A chance meeting brings together two lost souls who spark enough heat to set their guitars on fire. Their chemistry, both onstage and off, feels like something written in the words of a song and gives them courage to face life again.

But to seize their future, they have to confront their past.

Excerpt

The throbbing beat blended with screams from the crowd; a crowd hidden by bright lights. Sweat and cologne and beer filled Killian Desmond’s nose. Familiar sounds. Familiar scents.

Home.

Did he love this life or hate it? Who cared, he’d never known another. Back to back with his brother Elliot, he shredded his electric acoustic guitar, improvising for the fans. The strings bent to his callused fingertips, note after note falling from his guitar.

Elliot kept up. Elliot always kept up. Others might get lost in Killy’s musical fantasies, but El gauged Killy’s intentions by the way he moved, held his shoulders, or gestures, like pausing to flip his sweat-dampened hair out of his eyes.

The drummer and keyboardist faded away, letting El set the tone with a deep bass beat.

Killy strutted to the front of the stage. Hot lights illuminated him from behind, shining on sweat-soaked skin. “What you wanna hear?” He didn’t need the words to know they’d be sticking to their prearranged lineup. At their manager’s urging, he’d saved the best for last.

Highway!” roared through the arena.

He grinned and cupped a hand to one ear. “What’s that? I can’t hear you.”

Highway!” roughly six thousand voices cried out in unison, louder this time.

“Aw, c’mon, now,” Killy teased. “We’ll play whatever you want, but you gotta tell us.”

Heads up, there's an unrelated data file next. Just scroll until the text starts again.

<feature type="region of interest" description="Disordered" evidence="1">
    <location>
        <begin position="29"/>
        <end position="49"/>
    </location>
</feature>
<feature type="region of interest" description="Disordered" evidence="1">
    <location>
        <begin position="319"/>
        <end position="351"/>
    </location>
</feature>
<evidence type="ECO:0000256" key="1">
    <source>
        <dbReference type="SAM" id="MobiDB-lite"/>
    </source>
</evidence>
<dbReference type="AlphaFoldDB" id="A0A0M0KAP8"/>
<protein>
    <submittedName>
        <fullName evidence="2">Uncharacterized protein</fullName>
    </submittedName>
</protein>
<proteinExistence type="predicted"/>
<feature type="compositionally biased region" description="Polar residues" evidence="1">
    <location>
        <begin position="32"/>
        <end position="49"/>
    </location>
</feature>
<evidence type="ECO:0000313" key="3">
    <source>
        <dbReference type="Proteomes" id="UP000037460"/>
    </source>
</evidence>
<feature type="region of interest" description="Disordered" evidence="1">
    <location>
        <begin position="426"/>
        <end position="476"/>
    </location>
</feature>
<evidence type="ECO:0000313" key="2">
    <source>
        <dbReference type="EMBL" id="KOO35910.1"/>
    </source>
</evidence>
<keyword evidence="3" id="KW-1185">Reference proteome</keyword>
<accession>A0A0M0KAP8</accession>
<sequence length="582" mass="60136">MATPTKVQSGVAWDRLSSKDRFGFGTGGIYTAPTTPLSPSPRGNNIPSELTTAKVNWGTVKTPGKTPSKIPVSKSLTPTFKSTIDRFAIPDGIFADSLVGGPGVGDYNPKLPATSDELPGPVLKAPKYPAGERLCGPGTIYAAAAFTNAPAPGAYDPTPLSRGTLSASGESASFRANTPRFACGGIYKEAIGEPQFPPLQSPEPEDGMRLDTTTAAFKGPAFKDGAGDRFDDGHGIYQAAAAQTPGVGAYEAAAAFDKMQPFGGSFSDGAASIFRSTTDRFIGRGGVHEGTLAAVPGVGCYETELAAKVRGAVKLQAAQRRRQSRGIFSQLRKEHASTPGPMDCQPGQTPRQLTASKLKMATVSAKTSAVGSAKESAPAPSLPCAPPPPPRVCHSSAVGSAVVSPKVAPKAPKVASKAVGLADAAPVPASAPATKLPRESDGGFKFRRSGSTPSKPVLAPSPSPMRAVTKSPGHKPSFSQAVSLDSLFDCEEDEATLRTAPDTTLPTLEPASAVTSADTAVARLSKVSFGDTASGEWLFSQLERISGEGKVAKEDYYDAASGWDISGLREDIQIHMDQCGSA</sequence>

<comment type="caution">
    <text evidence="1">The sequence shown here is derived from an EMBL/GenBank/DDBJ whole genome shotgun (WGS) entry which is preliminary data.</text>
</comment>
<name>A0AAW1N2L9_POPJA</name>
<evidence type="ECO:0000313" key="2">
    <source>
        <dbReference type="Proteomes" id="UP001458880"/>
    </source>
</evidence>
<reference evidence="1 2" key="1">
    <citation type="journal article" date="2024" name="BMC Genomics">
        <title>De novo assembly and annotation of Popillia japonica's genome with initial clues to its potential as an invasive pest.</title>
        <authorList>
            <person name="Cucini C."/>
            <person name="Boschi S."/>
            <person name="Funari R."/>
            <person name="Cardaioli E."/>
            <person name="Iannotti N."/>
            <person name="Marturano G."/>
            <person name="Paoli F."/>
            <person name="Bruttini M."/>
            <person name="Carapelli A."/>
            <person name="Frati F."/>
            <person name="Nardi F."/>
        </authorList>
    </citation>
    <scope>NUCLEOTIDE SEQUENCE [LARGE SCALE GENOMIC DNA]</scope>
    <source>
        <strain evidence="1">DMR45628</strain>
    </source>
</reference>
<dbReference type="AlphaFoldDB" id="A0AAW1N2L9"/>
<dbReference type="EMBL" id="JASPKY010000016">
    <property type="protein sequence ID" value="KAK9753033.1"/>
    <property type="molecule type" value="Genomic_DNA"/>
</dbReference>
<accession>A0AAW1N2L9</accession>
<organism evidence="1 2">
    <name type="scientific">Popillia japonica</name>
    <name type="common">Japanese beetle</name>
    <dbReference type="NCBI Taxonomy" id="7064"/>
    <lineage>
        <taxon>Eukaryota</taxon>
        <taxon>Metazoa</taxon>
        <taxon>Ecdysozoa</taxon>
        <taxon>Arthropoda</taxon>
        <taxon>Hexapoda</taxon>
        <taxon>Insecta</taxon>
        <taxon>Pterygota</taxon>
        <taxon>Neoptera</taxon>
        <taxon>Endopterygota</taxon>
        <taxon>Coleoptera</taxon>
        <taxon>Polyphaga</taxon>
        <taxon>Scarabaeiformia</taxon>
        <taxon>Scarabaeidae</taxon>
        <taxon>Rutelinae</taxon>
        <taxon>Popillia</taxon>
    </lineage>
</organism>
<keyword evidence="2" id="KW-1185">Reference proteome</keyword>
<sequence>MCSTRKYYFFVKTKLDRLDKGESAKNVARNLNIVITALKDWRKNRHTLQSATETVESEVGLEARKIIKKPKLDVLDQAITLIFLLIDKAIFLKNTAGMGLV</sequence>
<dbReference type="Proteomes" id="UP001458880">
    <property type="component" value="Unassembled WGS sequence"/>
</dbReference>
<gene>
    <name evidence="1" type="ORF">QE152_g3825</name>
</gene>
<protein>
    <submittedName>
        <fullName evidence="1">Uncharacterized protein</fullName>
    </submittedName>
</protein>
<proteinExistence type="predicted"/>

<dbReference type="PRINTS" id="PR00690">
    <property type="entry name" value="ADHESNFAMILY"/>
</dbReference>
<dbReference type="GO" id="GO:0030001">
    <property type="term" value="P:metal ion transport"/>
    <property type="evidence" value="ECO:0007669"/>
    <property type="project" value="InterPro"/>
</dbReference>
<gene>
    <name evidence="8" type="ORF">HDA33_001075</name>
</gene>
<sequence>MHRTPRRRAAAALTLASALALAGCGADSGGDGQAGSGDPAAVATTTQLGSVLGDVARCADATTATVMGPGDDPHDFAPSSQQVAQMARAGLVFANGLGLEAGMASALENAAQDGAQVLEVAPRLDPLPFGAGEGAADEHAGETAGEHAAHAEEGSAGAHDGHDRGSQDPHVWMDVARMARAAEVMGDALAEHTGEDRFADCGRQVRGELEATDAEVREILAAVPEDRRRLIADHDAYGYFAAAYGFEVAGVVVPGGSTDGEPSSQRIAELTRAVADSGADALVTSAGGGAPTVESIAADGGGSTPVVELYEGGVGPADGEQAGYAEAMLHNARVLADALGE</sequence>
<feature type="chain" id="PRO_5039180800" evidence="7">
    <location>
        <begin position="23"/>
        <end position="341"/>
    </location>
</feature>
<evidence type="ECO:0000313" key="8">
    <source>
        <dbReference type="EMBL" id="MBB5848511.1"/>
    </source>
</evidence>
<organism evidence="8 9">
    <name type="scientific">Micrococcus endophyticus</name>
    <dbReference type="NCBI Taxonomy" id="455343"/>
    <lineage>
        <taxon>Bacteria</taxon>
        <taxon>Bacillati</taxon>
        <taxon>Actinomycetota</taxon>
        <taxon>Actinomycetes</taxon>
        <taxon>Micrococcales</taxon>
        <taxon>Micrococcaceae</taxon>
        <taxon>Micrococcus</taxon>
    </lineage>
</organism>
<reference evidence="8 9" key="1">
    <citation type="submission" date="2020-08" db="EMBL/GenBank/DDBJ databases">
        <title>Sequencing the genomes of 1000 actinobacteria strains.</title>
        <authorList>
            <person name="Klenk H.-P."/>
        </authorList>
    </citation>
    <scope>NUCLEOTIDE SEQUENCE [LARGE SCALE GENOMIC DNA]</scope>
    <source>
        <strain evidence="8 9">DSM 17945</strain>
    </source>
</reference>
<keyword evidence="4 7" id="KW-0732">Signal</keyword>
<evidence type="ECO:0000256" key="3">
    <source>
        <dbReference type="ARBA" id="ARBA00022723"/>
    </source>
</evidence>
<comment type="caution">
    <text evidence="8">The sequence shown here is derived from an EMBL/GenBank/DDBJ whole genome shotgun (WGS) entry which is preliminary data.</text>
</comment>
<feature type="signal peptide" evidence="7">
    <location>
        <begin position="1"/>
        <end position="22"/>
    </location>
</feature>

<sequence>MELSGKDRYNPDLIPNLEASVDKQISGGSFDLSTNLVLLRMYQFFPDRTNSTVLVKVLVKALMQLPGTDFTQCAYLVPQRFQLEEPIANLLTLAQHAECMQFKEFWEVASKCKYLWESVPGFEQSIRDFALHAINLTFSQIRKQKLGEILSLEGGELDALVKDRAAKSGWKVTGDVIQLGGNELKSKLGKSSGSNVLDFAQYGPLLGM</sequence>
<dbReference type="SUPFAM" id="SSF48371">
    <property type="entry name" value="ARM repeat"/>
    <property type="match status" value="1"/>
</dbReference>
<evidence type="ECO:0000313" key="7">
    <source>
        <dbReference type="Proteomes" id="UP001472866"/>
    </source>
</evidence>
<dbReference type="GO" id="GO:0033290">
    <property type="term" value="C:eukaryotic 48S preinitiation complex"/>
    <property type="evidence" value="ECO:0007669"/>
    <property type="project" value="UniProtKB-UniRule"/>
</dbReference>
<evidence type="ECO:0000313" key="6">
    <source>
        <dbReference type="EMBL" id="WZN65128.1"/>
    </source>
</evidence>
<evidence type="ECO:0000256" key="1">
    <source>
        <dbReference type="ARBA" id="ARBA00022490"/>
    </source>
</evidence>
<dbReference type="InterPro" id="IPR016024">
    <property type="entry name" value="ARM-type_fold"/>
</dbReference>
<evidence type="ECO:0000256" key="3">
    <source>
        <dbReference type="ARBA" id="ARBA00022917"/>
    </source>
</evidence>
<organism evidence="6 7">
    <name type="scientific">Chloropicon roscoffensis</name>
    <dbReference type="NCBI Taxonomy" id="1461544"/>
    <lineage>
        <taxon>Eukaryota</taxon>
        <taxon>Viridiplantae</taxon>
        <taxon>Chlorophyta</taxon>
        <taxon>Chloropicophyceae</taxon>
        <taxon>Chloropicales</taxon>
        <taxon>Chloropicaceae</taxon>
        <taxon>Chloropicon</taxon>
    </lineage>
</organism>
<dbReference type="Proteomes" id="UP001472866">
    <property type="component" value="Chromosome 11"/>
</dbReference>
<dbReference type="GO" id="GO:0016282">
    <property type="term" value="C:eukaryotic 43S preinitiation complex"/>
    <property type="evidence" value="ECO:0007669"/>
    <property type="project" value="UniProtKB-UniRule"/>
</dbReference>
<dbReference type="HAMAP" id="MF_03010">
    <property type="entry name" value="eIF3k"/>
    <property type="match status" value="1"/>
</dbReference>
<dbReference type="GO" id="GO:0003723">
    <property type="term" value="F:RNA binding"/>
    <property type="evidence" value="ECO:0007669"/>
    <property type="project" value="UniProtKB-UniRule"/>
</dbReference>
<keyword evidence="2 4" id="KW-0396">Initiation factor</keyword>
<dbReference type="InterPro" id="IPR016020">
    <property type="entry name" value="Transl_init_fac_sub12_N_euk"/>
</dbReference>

The thunderous chant of “Highway! Highway! Highway!” threatened to blow the roof off the building.

Strolling over a few paces and throwing an arm around his brother, Killy said, “Well, I reckon we better do as they say.”

“Since when have you ever taken orders?” Elliot shot back.

Faster than most could follow, Killy slung his guitar back into place and launched into their best-known riff.

The screaming nearly deafened him. He tried again. On his sixth attempt the crowd settled enough to begin.

He grinned. Adoration and energy flowed from the crowd, straight into his veins, to gather strength and escape through his fingers and his voice.

His deep growl purred through the arena, pouring out the melody he’d written in a single night in a hotel room God knew where. High on life, cheap vodka, and the rush of their first big show, he’d settled onto the bed in the dark, except for the flickering image of a black and white movie on the TV, sound turned down, and began strumming.

The words flowed out of him unbidden, leaving him raw, shaken, and in possession of a number one hit.

He didn’t sing or play Highway—the melody made him its bitch, possessing him, demanding release into the world.

Who was he to refuse?

“Some were born to sand and wind, on the sea they make their home

Some may live a hermit’s life, on a mountain all alone

Or in a glass and metal cage, high up in the sky

Packed in tight with a thousand souls, all trying to get by

Nine to five may work for some, but that don’t work for me

Saddled to day in day out, no, I need to be free

Living a life all on my own, free of family, lover or friend

On the highway I was born, it’s there I’ll meet my end.”

Alone, just him and the highway, until the chorus.

“On the highway I was born, it’s there I’ll meet my end.”

Elliot’s sweet tenor wrapped around Killy’s pack-a-day growl, blending together seamlessly.

The audience joined in, chanting, “Highway! Highway! Live and die on the highway!”

Rob kept pace on the drums, a musician not really worthy of the band they’d become, and Ace, a friend and one hell of a musician, wound his way through the twists and turns on his keyboards.

“The only home I’ll ever know stretches from sea to sea